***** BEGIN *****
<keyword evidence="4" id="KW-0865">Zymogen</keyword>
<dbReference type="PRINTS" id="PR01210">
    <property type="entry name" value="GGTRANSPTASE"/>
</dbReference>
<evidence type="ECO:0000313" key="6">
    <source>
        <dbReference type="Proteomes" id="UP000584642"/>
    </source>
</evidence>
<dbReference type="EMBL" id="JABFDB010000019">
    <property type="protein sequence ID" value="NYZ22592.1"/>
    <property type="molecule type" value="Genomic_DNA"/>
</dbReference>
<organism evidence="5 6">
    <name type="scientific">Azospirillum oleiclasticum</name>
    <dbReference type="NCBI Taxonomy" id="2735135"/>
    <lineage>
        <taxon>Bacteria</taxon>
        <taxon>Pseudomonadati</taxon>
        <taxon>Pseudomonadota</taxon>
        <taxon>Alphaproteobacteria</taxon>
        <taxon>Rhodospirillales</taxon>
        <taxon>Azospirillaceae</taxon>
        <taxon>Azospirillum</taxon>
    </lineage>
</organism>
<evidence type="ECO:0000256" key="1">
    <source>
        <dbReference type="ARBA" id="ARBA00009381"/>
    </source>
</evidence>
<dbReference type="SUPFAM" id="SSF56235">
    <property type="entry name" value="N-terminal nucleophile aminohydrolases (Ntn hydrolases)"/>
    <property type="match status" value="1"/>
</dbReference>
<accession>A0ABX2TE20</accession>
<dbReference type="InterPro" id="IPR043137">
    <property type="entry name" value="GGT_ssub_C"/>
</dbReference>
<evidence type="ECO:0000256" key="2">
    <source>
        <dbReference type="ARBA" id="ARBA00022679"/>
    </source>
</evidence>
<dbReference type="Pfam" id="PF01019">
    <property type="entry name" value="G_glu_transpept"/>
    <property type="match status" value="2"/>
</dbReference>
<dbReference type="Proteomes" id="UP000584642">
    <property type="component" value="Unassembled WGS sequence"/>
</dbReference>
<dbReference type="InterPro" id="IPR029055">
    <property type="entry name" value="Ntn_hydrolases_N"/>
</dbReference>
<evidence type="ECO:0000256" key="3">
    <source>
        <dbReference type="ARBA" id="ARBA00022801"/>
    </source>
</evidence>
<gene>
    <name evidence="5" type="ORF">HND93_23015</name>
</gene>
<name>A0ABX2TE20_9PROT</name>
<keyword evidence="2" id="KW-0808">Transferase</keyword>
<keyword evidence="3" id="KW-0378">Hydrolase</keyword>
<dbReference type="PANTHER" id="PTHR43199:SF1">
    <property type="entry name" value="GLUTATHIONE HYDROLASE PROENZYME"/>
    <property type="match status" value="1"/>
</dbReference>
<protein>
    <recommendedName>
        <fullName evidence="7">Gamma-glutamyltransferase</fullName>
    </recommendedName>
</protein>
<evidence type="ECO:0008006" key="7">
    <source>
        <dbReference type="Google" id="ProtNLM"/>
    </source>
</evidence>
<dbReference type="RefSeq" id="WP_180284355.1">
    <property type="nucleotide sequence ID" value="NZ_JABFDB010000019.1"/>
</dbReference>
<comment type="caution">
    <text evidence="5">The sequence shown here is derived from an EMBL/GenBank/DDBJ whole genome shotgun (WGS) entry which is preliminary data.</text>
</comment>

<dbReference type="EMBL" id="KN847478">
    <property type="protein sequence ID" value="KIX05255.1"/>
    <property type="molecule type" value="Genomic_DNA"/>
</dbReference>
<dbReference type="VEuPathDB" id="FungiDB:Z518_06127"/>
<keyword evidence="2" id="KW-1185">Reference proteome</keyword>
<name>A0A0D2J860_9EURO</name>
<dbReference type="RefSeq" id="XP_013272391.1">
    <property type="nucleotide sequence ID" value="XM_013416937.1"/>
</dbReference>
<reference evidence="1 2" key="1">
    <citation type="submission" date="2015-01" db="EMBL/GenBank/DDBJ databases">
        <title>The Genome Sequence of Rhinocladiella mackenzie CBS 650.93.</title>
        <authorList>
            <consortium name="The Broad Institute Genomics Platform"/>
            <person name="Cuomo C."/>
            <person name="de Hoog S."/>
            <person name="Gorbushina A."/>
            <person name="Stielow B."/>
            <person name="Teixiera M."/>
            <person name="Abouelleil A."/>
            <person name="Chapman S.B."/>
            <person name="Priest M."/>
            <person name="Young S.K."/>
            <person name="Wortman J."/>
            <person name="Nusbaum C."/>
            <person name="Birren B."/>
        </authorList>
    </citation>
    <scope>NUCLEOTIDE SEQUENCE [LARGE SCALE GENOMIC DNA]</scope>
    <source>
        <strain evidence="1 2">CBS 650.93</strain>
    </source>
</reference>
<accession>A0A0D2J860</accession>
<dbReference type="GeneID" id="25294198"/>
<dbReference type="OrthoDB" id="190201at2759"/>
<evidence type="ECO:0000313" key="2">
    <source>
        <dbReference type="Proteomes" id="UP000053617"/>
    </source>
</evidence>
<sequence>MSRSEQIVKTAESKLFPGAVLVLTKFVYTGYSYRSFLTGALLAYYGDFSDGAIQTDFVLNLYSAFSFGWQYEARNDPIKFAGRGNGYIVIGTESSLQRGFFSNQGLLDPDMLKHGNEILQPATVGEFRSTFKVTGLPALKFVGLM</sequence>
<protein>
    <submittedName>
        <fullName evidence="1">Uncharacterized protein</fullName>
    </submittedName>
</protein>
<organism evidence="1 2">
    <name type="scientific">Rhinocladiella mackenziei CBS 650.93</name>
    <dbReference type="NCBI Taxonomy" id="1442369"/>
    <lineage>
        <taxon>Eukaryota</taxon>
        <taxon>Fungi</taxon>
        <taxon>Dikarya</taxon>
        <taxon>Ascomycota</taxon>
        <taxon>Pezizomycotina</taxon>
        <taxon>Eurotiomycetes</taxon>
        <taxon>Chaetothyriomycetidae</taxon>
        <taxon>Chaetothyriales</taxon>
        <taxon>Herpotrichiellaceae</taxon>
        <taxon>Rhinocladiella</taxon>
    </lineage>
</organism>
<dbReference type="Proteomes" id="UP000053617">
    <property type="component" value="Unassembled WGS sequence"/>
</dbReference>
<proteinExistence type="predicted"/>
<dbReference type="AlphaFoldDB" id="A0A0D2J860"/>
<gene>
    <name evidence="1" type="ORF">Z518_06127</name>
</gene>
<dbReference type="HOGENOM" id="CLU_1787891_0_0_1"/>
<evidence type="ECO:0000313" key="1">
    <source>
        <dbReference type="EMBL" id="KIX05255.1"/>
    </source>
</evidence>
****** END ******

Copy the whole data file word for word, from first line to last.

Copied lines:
<keyword evidence="4" id="KW-0865">Zymogen</keyword>
<dbReference type="PRINTS" id="PR01210">
    <property type="entry name" value="GGTRANSPTASE"/>
</dbReference>
<evidence type="ECO:0000313" key="6">
    <source>
        <dbReference type="Proteomes" id="UP000584642"/>
    </source>
</evidence>
<dbReference type="EMBL" id="JABFDB010000019">
    <property type="protein sequence ID" value="NYZ22592.1"/>
    <property type="molecule type" value="Genomic_DNA"/>
</dbReference>
<organism evidence="5 6">
    <name type="scientific">Azospirillum oleiclasticum</name>
    <dbReference type="NCBI Taxonomy" id="2735135"/>
    <lineage>
        <taxon>Bacteria</taxon>
        <taxon>Pseudomonadati</taxon>
        <taxon>Pseudomonadota</taxon>
        <taxon>Alphaproteobacteria</taxon>
        <taxon>Rhodospirillales</taxon>
        <taxon>Azospirillaceae</taxon>
        <taxon>Azospirillum</taxon>
    </lineage>
</organism>
<evidence type="ECO:0000256" key="1">
    <source>
        <dbReference type="ARBA" id="ARBA00009381"/>
    </source>
</evidence>
<dbReference type="SUPFAM" id="SSF56235">
    <property type="entry name" value="N-terminal nucleophile aminohydrolases (Ntn hydrolases)"/>
    <property type="match status" value="1"/>
</dbReference>
<accession>A0ABX2TE20</accession>
<dbReference type="InterPro" id="IPR043137">
    <property type="entry name" value="GGT_ssub_C"/>
</dbReference>
<evidence type="ECO:0000256" key="2">
    <source>
        <dbReference type="ARBA" id="ARBA00022679"/>
    </source>
</evidence>
<dbReference type="Pfam" id="PF01019">
    <property type="entry name" value="G_glu_transpept"/>
    <property type="match status" value="2"/>
</dbReference>
<dbReference type="Proteomes" id="UP000584642">
    <property type="component" value="Unassembled WGS sequence"/>
</dbReference>
<dbReference type="InterPro" id="IPR029055">
    <property type="entry name" value="Ntn_hydrolases_N"/>
</dbReference>
<evidence type="ECO:0000256" key="3">
    <source>
        <dbReference type="ARBA" id="ARBA00022801"/>
    </source>
</evidence>
<gene>
    <name evidence="5" type="ORF">HND93_23015</name>
</gene>
<name>A0ABX2TE20_9PROT</name>
<keyword evidence="2" id="KW-0808">Transferase</keyword>
<keyword evidence="3" id="KW-0378">Hydrolase</keyword>
<dbReference type="PANTHER" id="PTHR43199:SF1">
    <property type="entry name" value="GLUTATHIONE HYDROLASE PROENZYME"/>
    <property type="match status" value="1"/>
</dbReference>
<protein>
    <recommendedName>
        <fullName evidence="7">Gamma-glutamyltransferase</fullName>
    </recommendedName>
</protein>
<evidence type="ECO:0008006" key="7">
    <source>
        <dbReference type="Google" id="ProtNLM"/>
    </source>
</evidence>
<dbReference type="RefSeq" id="WP_180284355.1">
    <property type="nucleotide sequence ID" value="NZ_JABFDB010000019.1"/>
</dbReference>
<comment type="caution">
    <text evidence="5">The sequence shown here is derived from an EMBL/GenBank/DDBJ whole genome shotgun (WGS) entry which is preliminary data.</text>
</comment>

<dbReference type="EMBL" id="KN847478">
    <property type="protein sequence ID" value="KIX05255.1"/>
    <property type="molecule type" value="Genomic_DNA"/>
</dbReference>
<dbReference type="VEuPathDB" id="FungiDB:Z518_06127"/>
<keyword evidence="2" id="KW-1185">Reference proteome</keyword>
<name>A0A0D2J860_9EURO</name>
<dbReference type="RefSeq" id="XP_013272391.1">
    <property type="nucleotide sequence ID" value="XM_013416937.1"/>
</dbReference>
<reference evidence="1 2" key="1">
    <citation type="submission" date="2015-01" db="EMBL/GenBank/DDBJ databases">
        <title>The Genome Sequence of Rhinocladiella mackenzie CBS 650.93.</title>
        <authorList>
            <consortium name="The Broad Institute Genomics Platform"/>
            <person name="Cuomo C."/>
            <person name="de Hoog S."/>
            <person name="Gorbushina A."/>
            <person name="Stielow B."/>
            <person name="Teixiera M."/>
            <person name="Abouelleil A."/>
            <person name="Chapman S.B."/>
            <person name="Priest M."/>
            <person name="Young S.K."/>
            <person name="Wortman J."/>
            <person name="Nusbaum C."/>
            <person name="Birren B."/>
        </authorList>
    </citation>
    <scope>NUCLEOTIDE SEQUENCE [LARGE SCALE GENOMIC DNA]</scope>
    <source>
        <strain evidence="1 2">CBS 650.93</strain>
    </source>
</reference>
<accession>A0A0D2J860</accession>
<dbReference type="GeneID" id="25294198"/>
<dbReference type="OrthoDB" id="190201at2759"/>
<evidence type="ECO:0000313" key="2">
    <source>
        <dbReference type="Proteomes" id="UP000053617"/>
    </source>
</evidence>
<sequence>MSRSEQIVKTAESKLFPGAVLVLTKFVYTGYSYRSFLTGALLAYYGDFSDGAIQTDFVLNLYSAFSFGWQYEARNDPIKFAGRGNGYIVIGTESSLQRGFFSNQGLLDPDMLKHGNEILQPATVGEFRSTFKVTGLPALKFVGLM</sequence>
<protein>
    <submittedName>
        <fullName evidence="1">Uncharacterized protein</fullName>
    </submittedName>
</protein>
<organism evidence="1 2">
    <name type="scientific">Rhinocladiella mackenziei CBS 650.93</name>
    <dbReference type="NCBI Taxonomy" id="1442369"/>
    <lineage>
        <taxon>Eukaryota</taxon>
        <taxon>Fungi</taxon>
        <taxon>Dikarya</taxon>
        <taxon>Ascomycota</taxon>
        <taxon>Pezizomycotina</taxon>
        <taxon>Eurotiomycetes</taxon>
        <taxon>Chaetothyriomycetidae</taxon>
        <taxon>Chaetothyriales</taxon>
        <taxon>Herpotrichiellaceae</taxon>
        <taxon>Rhinocladiella</taxon>
    </lineage>
</organism>
<dbReference type="Proteomes" id="UP000053617">
    <property type="component" value="Unassembled WGS sequence"/>
</dbReference>
<proteinExistence type="predicted"/>
<dbReference type="AlphaFoldDB" id="A0A0D2J860"/>
<gene>
    <name evidence="1" type="ORF">Z518_06127</name>
</gene>
<dbReference type="HOGENOM" id="CLU_1787891_0_0_1"/>
<evidence type="ECO:0000313" key="1">
    <source>
        <dbReference type="EMBL" id="KIX05255.1"/>
    </source>
</evidence>